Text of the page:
I sit on a bench at the back of the launderette and watch my bed sheets go around in the dryer. I only use the launderette to dry my bedding and I only wash my bedding when a girlfriend leaves me.
A mother and her two teenage children are stood at a washing machine in front of me. The boy is overweight and eating a bag of crisps and the girl looks embarrassed to be here. “Mum, when are we gonna get a new machine?” she asks.
As the girl bends down to pick laundry out of a bag on the floor, her underwear is visible above the waistline of her jeans and I turn away because I don’t want her mother to see I have noticed.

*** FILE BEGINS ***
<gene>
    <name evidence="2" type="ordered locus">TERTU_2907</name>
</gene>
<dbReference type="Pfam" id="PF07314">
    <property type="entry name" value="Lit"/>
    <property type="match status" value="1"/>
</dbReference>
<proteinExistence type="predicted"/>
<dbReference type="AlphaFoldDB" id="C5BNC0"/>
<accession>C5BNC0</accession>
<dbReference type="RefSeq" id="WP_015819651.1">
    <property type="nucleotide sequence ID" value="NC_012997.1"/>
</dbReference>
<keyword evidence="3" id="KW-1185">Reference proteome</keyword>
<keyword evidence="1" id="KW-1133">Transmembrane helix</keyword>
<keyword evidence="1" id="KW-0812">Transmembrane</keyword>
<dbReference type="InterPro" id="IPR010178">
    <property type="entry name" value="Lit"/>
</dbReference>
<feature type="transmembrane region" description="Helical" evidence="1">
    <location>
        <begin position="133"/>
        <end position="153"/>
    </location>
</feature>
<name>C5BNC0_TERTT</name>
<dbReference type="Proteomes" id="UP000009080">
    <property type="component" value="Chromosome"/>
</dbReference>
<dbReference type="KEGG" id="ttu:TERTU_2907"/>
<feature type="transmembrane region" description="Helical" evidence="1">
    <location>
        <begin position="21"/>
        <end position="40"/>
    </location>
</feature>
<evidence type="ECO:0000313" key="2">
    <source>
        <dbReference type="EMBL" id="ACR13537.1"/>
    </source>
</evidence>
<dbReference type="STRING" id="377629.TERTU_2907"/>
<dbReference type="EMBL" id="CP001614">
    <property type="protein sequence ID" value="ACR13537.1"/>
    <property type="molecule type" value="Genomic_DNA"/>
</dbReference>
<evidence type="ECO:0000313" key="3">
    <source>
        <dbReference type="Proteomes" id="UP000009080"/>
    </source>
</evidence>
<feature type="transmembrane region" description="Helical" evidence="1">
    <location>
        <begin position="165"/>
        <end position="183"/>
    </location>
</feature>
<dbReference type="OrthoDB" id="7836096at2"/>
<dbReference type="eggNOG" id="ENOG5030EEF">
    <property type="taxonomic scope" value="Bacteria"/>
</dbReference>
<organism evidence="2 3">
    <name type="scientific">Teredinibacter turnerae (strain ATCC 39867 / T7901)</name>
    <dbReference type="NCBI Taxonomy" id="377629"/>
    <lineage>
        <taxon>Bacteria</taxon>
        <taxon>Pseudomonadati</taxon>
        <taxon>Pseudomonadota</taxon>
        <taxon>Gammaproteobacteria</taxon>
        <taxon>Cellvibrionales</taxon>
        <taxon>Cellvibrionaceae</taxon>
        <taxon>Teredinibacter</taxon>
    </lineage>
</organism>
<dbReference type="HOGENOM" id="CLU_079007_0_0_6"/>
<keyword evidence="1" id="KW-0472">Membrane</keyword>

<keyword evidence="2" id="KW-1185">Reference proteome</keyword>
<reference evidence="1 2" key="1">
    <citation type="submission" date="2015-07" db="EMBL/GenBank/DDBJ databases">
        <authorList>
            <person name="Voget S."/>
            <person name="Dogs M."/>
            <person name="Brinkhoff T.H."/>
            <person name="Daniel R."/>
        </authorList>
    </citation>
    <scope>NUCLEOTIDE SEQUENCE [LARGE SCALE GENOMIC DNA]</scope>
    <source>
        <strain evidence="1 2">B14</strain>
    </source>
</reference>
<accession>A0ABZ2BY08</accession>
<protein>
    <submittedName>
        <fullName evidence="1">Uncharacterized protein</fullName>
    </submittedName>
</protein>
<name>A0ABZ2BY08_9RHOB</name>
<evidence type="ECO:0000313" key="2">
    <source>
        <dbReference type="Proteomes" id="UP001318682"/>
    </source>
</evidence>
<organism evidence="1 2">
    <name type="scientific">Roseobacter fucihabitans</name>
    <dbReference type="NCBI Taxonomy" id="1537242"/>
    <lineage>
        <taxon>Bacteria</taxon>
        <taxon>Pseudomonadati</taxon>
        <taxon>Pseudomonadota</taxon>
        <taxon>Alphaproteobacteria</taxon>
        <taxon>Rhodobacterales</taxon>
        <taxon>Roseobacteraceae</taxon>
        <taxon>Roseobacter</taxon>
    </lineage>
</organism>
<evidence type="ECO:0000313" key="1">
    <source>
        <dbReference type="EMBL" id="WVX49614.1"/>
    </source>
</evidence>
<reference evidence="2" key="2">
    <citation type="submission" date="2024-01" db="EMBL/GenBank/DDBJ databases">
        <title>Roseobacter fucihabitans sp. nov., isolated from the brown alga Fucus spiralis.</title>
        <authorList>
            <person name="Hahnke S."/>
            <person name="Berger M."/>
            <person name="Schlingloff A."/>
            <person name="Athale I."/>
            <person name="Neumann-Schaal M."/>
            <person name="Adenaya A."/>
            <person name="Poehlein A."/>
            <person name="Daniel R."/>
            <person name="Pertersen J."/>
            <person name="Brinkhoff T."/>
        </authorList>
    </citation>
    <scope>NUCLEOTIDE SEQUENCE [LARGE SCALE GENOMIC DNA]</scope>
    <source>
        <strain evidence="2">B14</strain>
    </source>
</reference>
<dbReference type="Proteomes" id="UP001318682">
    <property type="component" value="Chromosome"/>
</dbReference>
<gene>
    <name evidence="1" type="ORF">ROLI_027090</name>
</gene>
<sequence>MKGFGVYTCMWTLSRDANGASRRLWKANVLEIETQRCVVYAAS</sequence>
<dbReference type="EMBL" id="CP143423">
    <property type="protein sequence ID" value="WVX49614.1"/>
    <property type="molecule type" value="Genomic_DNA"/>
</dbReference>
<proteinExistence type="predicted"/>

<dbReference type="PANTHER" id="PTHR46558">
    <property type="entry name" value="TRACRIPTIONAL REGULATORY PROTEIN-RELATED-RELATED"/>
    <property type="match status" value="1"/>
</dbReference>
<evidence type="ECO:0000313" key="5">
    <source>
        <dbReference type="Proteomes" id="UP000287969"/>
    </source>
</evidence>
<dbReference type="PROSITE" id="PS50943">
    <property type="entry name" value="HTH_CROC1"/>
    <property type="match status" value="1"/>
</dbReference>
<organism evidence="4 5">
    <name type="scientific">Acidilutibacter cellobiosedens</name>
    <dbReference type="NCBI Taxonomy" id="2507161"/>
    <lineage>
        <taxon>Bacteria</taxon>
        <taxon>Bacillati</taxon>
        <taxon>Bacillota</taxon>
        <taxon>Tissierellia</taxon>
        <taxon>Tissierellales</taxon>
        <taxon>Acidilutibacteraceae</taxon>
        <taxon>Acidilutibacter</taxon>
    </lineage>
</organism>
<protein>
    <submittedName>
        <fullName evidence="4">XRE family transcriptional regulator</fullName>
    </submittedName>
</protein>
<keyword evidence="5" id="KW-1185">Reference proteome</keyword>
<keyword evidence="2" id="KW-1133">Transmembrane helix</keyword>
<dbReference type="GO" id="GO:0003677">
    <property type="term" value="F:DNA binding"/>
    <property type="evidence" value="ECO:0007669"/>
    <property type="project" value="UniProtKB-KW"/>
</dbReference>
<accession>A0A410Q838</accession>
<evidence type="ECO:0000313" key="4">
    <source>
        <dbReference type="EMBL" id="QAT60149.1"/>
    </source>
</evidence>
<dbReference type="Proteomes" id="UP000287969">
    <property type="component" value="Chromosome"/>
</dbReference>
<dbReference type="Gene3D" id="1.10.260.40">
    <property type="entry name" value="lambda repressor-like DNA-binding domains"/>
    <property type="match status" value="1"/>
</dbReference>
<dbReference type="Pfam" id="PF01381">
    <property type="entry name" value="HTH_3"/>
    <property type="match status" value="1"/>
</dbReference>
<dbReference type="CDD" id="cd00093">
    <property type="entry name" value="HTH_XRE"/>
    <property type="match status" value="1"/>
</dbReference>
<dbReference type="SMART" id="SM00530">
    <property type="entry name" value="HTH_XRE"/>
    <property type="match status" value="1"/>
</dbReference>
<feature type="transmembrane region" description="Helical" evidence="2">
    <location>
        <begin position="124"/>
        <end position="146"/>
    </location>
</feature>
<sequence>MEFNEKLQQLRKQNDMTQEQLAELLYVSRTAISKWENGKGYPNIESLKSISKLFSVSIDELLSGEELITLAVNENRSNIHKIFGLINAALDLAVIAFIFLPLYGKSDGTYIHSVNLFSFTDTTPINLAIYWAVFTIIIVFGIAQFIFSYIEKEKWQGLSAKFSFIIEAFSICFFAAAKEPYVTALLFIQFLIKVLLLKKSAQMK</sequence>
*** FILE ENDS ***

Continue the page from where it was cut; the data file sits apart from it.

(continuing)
Walking home I feel the warmth of the newly dried bed sheets through the bag I hold with my right hand over the same shoulder. A hand-drawn sign in a window makes me laugh and I take my phone out to photograph it for Angie. I scroll upwards, browsing our chat from the night before and decide she probably won’t want to hear from me today. I’ve been thinking about her all morning.
I am suddenly struck by a noxious smell and I stop to look around my feet for a dead mouse or rat but I can’t see either. Returning my phone to my pocket, I take a deep breath inward and put my right foot forward first.
Words by SIMON LININGTON